WDYT?

-Chris


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Re: [RFC] Proposing an Extended Integer Type

Hans Wennborg via cfe-dev
On Wed, 5 Feb 2020 at 15:36, Chris Lattner via cfe-dev <[hidden email]> wrote:


On Feb 5, 2020, at 7:23 AM, Keane, Erich <[hidden email]> wrote:

 
>The first case seems unfortunate/inconsistent -- are you sure it's necessary to do that? When dealing with temporary values in an expression, LLVM should be able to determine that most of the bits aren't useful, and optimize based upon that. I'd expect that to be generally sufficient for handling the usual-int-promotion temporary values inside of an expression.
 
We found that it wasn’t the case in many cases (particularly in compound cases where intermediate values get large), which is incredibly expensive on some platforms.  Additionally, it heavily discourages the use of ‘auto’, which is otherwise incredibly useful for these types.
 

C’s promotion rules are unfortunate for almost everything :-).  

I think there are two reasonable paths here:

1) Go for consistency with C and do the promotions, relying on the optimizer to trim them out.  You’ll want a suite of narrowing optimizations in any case.

2) Go for strict equivalent with no promotion rules, requiring everything to be explicit.

I agree with you that promotions are extremely extensive for FPGAs and the entire point of using this extension is to control widths.  If so, I think that argues for approach #2, which means that “int7 + int8” should be a compile time error, and that “int8” should be semantically different (but explicitly convertible) to other types like char that happen to have the same width.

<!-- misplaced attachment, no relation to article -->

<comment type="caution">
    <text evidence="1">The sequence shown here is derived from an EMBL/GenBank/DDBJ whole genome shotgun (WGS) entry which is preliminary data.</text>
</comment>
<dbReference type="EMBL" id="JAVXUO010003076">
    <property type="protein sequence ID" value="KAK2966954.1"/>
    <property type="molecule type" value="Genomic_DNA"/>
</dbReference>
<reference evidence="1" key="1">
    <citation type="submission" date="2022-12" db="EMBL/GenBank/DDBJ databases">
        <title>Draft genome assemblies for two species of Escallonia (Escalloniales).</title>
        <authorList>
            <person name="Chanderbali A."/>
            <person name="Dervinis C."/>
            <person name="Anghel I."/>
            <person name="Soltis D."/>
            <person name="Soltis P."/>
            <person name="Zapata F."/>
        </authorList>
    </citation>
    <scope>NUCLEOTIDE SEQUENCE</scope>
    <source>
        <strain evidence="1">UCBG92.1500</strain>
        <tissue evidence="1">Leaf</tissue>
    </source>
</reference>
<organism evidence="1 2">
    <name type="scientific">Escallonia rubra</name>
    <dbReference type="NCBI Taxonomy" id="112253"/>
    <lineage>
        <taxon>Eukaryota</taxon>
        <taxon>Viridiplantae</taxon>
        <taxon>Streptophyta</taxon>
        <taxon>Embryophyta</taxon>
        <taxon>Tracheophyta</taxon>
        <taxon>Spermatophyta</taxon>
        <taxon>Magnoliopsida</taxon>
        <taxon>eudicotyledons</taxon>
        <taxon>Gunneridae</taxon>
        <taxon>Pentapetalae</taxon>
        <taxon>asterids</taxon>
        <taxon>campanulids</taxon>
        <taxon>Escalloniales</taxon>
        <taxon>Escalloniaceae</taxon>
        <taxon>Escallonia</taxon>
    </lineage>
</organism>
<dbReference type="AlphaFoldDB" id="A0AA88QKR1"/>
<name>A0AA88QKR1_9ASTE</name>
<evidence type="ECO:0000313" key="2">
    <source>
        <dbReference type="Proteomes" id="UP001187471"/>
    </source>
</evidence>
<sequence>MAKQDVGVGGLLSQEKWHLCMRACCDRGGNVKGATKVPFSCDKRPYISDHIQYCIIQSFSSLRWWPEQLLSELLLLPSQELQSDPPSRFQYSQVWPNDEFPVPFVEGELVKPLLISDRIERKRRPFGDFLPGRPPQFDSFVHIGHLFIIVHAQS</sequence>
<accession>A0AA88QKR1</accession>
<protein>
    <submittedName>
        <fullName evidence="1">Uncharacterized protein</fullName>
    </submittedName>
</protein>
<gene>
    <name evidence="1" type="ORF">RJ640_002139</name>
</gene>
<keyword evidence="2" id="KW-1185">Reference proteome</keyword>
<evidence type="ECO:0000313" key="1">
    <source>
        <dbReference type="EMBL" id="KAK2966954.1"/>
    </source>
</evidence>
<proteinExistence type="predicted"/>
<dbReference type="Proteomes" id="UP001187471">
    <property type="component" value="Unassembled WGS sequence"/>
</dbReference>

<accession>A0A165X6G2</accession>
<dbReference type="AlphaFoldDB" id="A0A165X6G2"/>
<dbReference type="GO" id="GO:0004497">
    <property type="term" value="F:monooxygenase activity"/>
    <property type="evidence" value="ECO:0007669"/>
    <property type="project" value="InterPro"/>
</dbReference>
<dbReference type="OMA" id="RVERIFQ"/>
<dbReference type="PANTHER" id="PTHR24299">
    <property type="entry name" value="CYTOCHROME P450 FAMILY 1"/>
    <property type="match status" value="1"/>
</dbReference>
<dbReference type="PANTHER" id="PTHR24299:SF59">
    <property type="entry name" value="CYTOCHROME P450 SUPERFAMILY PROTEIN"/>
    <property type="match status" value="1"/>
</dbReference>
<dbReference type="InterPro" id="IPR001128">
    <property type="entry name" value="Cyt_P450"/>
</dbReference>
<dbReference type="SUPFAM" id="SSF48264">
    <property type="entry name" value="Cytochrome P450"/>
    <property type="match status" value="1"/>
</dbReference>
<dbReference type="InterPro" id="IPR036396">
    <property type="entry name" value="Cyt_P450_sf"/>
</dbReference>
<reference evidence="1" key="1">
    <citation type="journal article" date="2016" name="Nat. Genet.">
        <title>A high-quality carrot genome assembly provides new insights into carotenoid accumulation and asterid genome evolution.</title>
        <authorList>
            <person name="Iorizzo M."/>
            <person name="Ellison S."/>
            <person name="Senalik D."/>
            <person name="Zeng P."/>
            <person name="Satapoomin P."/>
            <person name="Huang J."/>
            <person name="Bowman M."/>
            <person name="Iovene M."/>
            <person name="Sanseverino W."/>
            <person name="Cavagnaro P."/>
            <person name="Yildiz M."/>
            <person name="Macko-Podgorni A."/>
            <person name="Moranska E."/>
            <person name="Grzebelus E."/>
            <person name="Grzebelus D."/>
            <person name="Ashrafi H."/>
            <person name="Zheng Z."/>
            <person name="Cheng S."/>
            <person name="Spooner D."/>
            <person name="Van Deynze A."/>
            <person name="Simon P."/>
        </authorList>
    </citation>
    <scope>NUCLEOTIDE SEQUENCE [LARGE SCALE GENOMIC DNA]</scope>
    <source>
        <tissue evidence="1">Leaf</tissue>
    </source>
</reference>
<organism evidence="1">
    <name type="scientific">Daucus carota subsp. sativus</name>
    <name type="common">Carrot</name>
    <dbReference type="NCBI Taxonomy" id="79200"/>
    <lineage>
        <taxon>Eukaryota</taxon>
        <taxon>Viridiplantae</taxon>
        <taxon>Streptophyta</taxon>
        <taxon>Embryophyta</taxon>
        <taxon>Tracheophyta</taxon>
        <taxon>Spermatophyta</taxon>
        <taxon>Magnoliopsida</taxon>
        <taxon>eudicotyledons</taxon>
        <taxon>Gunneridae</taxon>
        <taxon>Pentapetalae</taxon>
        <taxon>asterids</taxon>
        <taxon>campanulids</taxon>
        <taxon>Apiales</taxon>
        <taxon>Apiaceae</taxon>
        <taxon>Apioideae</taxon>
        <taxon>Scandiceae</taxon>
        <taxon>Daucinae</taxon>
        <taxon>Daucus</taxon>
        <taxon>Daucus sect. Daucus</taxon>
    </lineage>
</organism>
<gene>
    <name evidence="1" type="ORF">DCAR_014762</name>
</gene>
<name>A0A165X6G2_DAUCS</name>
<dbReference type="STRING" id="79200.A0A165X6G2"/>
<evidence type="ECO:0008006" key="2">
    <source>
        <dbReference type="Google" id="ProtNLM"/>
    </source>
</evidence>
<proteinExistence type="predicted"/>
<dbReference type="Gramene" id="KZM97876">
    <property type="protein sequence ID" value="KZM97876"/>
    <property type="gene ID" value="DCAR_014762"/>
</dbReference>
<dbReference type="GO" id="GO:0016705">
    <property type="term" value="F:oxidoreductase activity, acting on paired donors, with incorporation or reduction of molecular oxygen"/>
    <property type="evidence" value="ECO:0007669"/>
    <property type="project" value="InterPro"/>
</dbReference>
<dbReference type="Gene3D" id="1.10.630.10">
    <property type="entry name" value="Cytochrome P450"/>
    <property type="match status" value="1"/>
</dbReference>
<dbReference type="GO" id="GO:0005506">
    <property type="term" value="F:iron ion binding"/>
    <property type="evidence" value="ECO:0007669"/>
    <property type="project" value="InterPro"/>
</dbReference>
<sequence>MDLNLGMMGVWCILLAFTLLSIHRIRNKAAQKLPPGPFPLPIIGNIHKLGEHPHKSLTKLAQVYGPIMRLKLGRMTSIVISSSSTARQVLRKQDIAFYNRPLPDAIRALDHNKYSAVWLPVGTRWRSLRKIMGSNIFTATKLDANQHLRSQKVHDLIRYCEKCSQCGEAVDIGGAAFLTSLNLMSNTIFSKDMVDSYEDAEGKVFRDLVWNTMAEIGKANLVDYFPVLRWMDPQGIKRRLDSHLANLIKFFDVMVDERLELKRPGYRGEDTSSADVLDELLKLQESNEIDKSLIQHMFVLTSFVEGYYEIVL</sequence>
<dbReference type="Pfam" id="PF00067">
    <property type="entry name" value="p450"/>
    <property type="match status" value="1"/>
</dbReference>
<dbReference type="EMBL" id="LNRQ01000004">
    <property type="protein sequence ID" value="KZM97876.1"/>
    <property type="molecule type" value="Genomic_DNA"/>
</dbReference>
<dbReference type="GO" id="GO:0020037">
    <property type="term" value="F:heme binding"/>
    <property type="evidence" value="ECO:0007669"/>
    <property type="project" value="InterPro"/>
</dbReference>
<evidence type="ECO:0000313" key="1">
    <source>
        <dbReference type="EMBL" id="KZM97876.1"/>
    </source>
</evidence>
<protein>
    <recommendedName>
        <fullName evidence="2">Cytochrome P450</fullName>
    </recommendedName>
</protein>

WDYT?

I agree with going for option #2 for the time being. I also think this is the part of the proposed semantics that WG14 is most likely to request revisions to, so it seems reasonable to pick an option that rejects all cases whose semantics might reasonably be expected to change.
Using the C rules for mixed _ExtInt / standard integer type calculations seems like it may be reasonable.

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Re: [RFC] Proposing an Extended Integer Type

Hans Wennborg via cfe-dev
In reply to this post by Hans Wennborg via cfe-dev
On Tue, 4 Feb 2020 at 07:10, Keane, Erich via cfe-dev <[hidden email]> wrote:

TL;DR: We're proposing _ExtInt(N), a type in C languages that represents llvm iN in the language.